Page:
Should I Do Strength Training, Cardio, or Both?
Strength training and cardio are both important forms of exercise that offer a range of benefits for physical health, mental well-being, and overall fitness. While each type of exercise has its own specific advantages, it’s important to understand that they are not mutually exclusive and can often be combined for maximum benefits.
Strength training, also known as resistance training, involves the use of weights, machines, or other resistance to build and maintain muscle mass. It is particularly effective for improving muscle strength and endurance, as well as for increasing bone density and reducing the risk of osteoporosis. Strength training can also boost metabolism, which can help with weight loss and maintenance.
Cardio, or cardiovascular exercise, is any activity that gets your heart rate up and increases blood circulation. This can include activities such as running, swimming, cycling, and dancing. Cardio is often recommended for improving cardiovascular health, as it can help to lower blood pressure and reduce the risk of heart disease. It can also help with weight loss, as it burns calories and can increase metabolism.
So, should you focus on strength training, cardio, or both? The answer ultimately depends on your fitness goals and preferences. If your primary goal is to improve muscle strength and endurance, then strength training should be your focus. If you’re more interested in improving cardiovascular health and losing weight, then cardio may be a better choice.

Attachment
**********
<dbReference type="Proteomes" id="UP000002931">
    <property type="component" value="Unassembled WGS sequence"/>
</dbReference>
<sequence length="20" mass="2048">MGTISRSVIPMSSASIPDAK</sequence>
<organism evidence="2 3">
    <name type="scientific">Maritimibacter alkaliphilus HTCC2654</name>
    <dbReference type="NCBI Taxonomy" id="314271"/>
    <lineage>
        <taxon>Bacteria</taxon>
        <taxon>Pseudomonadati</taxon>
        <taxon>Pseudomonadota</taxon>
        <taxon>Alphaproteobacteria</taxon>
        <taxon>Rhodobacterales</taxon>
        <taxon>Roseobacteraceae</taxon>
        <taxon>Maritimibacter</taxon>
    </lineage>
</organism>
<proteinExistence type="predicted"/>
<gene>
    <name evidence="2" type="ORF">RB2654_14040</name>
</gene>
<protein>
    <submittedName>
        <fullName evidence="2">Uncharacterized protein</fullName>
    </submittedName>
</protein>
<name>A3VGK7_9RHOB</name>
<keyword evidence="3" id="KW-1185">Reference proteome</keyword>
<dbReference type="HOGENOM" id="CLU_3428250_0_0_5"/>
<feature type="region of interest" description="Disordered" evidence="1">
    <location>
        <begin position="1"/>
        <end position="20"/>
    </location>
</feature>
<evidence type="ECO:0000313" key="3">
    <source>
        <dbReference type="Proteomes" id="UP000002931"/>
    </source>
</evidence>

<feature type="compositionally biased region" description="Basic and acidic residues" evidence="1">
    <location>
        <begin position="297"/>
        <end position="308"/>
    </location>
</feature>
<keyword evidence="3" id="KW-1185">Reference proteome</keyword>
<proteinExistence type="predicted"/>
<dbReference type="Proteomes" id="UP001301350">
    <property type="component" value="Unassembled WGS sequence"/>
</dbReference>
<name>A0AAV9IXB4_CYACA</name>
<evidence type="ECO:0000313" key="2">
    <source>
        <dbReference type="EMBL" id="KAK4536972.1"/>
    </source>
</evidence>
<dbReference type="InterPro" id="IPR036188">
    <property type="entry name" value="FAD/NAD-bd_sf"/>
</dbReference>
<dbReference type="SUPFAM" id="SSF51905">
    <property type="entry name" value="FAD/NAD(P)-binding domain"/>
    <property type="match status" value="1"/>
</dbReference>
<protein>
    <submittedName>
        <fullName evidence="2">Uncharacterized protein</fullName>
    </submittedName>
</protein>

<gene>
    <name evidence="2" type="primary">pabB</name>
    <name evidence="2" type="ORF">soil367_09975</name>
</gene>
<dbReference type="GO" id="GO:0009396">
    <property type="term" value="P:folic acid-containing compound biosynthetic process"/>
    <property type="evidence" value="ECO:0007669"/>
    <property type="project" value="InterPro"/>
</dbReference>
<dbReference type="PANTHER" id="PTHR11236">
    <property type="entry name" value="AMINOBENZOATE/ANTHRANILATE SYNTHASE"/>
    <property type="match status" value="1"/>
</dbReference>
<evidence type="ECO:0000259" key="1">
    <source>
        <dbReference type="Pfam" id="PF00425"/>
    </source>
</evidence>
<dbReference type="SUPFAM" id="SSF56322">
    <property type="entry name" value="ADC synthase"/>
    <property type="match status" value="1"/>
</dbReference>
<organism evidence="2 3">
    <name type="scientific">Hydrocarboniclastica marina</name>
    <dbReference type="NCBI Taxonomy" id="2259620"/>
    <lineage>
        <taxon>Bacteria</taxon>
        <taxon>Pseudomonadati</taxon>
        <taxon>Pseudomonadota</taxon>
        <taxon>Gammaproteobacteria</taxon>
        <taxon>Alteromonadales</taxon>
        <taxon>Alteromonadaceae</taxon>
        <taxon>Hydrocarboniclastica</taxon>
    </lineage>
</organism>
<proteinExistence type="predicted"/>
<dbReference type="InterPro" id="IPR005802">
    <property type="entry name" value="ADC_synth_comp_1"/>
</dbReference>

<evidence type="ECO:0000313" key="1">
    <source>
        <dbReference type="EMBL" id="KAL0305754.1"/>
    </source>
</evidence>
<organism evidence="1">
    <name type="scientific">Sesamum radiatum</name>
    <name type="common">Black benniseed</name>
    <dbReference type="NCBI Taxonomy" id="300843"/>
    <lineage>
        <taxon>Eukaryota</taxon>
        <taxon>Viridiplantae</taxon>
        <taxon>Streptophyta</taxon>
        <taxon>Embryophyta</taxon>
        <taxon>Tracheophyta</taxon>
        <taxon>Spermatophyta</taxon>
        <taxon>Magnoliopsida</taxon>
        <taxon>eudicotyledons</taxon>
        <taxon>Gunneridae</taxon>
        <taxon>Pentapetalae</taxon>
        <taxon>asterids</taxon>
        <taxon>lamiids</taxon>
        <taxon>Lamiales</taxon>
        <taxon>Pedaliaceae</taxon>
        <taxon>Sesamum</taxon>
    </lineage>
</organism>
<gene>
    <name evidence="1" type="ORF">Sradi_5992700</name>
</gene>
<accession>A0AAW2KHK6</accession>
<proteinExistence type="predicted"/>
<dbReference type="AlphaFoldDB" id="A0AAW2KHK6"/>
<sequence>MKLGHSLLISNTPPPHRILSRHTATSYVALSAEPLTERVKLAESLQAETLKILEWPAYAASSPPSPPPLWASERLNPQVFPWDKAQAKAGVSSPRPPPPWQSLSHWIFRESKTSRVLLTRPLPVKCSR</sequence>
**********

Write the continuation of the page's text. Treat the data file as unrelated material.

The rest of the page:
However, it’s generally recommended to include both strength training and cardio in a well-rounded fitness routine. Strength training can help to build a strong foundation and improve overall physical function, while cardio can help to improve cardiovascular health and burn calories. By combining both types of exercise, you can enjoy the benefits of both and achieve a higher level of overall fitness.
It’s important to consult with a healthcare professional or certified fitness trainer before starting any new exercise program, as they can help to identify any potential risks or contraindications and tailor a program to your specific needs and goals.
- American Council on Exercise (ACE). (n.d.). Benefits of strength training. Retrieved from https://www.acefitness.org/education-and-resources/lifestyle/blog/5941/benefits-of-strength-training
- Mayo Clinic. (2020). Cardiovascular exercise: Top 10 reasons to get your heart pumping. Retrieved from https://www.mayoclinic.org/healthy-lifestyle/fitness/in-depth/cardiovascular-exercise/art-20045506